“That few in public affairs act from a mere view of the good of their country, whatever they may pretend; and though their actings (sic) bring real good to their country, yet men primarily considered that their own and their country’s interests were united and so did not act from a principle of benevolence.
“That fewer still, in public affairs, act with a view to the good of all mankind.”
That was written in 1731 by Benjamin Franklin, and as you can see, not much has changed. Nor had much changed since the days of the civilizations of Greece and Rome because Franklin’s observations came from studying those civilizations.
That tells us that those who seek public office most often do not seek to do good for others unless it coincides with their own philosophy. It also tells us that if we want a government that serves the people that we need to be a lot more discriminating in deciding who to vote for.
Early in my legislative service, Francis Bardanouve, my seatmate and mentor, told me, “A lobbyist will show you only one side of a coin. It is up to you to turn it over.” Francis was one of those few who did “act with a view to the good of all mankind.” It was not by coincidence or accident, it was because he had read the same philosophers and histories that Franklin read.
So, how do we turn that coin over? It is heavier lifting than you might think because the odds are stacked in favor of the lobbyist or the office seeker. They are stacked because, while we have many things to do in a day to feed our families and ensure their well-being, the office-seeker has only one job, which is to convince us that they are capable, honest, and sincere. And they have not only the time, but the money to do that. Being an informed voter takes work, and most of us have neither the time nor inclination to do that work, so we rely on those voices we trust to help us understand, and we better damn well hope that we have chosen the right people to trust.
We assess the characters of politicians less by their individual actions than by the party they belong to. If a person belongs to a particular party then we assume they share the same attributes that we think all other members of that party have.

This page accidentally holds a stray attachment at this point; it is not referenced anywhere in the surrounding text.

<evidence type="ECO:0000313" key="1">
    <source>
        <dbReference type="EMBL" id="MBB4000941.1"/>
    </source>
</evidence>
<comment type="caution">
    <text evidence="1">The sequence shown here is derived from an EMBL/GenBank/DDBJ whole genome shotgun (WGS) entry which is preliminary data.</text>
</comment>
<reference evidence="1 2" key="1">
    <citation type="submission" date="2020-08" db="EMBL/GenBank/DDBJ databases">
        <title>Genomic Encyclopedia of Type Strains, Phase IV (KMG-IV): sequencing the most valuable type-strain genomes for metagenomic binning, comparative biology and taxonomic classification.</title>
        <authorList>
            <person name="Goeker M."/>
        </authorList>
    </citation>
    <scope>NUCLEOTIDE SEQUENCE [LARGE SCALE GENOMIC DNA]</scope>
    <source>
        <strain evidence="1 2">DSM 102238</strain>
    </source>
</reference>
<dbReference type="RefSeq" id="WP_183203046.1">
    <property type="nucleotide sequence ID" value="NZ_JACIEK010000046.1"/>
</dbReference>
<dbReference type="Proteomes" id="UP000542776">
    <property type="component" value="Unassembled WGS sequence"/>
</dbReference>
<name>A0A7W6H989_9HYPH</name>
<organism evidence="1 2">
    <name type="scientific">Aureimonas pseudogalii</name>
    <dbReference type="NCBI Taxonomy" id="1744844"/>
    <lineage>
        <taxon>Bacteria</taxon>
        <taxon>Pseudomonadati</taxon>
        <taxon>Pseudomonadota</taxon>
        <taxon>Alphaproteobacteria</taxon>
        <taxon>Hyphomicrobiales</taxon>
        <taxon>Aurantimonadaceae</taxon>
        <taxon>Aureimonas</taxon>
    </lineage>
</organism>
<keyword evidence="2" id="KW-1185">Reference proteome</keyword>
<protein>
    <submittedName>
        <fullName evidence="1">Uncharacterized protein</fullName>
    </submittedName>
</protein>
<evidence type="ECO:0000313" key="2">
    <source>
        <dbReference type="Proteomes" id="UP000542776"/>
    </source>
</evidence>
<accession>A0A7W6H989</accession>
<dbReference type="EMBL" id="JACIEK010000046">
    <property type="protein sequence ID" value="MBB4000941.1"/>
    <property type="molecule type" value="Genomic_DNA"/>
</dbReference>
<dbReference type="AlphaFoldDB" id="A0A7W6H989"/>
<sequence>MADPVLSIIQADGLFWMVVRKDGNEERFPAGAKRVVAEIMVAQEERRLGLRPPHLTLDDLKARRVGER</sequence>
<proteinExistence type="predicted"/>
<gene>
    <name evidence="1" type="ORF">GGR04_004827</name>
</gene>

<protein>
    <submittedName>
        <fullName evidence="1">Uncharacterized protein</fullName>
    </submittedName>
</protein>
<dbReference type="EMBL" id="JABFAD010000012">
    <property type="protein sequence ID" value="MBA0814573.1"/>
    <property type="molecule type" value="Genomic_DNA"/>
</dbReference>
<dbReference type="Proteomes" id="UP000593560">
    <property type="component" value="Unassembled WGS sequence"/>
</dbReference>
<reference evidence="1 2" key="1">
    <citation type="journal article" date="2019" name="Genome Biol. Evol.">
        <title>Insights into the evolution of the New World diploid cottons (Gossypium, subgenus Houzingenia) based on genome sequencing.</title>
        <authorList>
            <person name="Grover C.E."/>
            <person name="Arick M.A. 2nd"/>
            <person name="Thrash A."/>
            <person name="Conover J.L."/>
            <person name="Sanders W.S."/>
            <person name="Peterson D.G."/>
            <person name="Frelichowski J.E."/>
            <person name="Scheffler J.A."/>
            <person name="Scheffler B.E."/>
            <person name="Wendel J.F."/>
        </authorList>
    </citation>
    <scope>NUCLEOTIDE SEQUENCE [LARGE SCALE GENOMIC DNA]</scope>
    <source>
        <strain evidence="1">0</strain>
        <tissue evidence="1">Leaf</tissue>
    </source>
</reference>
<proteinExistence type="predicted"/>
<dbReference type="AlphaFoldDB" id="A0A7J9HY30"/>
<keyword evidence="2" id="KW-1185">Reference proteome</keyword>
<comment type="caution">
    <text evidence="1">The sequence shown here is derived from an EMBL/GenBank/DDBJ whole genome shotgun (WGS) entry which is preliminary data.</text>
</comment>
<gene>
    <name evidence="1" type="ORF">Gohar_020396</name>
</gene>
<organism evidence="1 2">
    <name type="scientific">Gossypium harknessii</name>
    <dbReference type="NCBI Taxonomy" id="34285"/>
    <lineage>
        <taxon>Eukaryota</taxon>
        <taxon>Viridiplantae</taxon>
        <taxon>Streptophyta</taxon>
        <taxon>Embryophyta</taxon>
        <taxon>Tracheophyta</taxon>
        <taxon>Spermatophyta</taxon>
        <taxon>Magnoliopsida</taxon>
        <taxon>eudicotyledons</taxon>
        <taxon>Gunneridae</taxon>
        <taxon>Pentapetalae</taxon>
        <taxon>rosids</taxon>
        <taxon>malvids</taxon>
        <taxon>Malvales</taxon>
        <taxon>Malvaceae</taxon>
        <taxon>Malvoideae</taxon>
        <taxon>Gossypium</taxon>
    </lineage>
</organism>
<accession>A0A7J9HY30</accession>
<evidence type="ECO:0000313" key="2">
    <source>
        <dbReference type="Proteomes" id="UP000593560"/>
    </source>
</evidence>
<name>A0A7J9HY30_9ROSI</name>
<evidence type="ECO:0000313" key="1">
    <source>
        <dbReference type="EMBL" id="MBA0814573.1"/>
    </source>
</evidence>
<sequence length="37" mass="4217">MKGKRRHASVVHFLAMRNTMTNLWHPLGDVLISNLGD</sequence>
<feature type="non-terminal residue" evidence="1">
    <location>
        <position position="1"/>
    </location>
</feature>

That might make for an OK evaluation of a person’s character if the characteristics and policies of that party were understood—not necessarily agreed with, but understood. However, today Americans seem so obsessed with what they have been told is the evilness of the other side that understanding anything has fallen by the wayside. As long as that obsession prevails, we are doomed to deadlock because of distrust, and I would argue that distrust is what is going to bring this country down, and sooner than later.
While we are happy to disparage the other side, there are two or three things that we are busy ignoring, one is the character of the individual politician and the other is the policy that they favor, policy being the philosophy and politics being the means by which they hope to enact it.
Given the attitude of the American people, policy is buried under how we feel about the politics. You can hate a political party and what it stands for, even though you might agree with a policy held by that party as long as you didn’t realize that it was associated with that party. After all, a good idea is a good idea regardless of its political affiliation. Which is to say, you can get a lot done if you don’t care who gets the credit.
One of my best friends in the Montana Legislature was a self-proclaimed “Reagan Republican.” He was the least partisan person I knew, there was no politics in what he did or how he did it. “I just want to make it work,” he would tell me. I might not have agreed with his viewpoint on how to make it work, but I never, ever doubted his sincerity, and that is something I miss very much in government today.
Jim Elliott served sixteen years in the Montana Legislature as a state representative and state senator. He lives on his ranch in Trout Creek.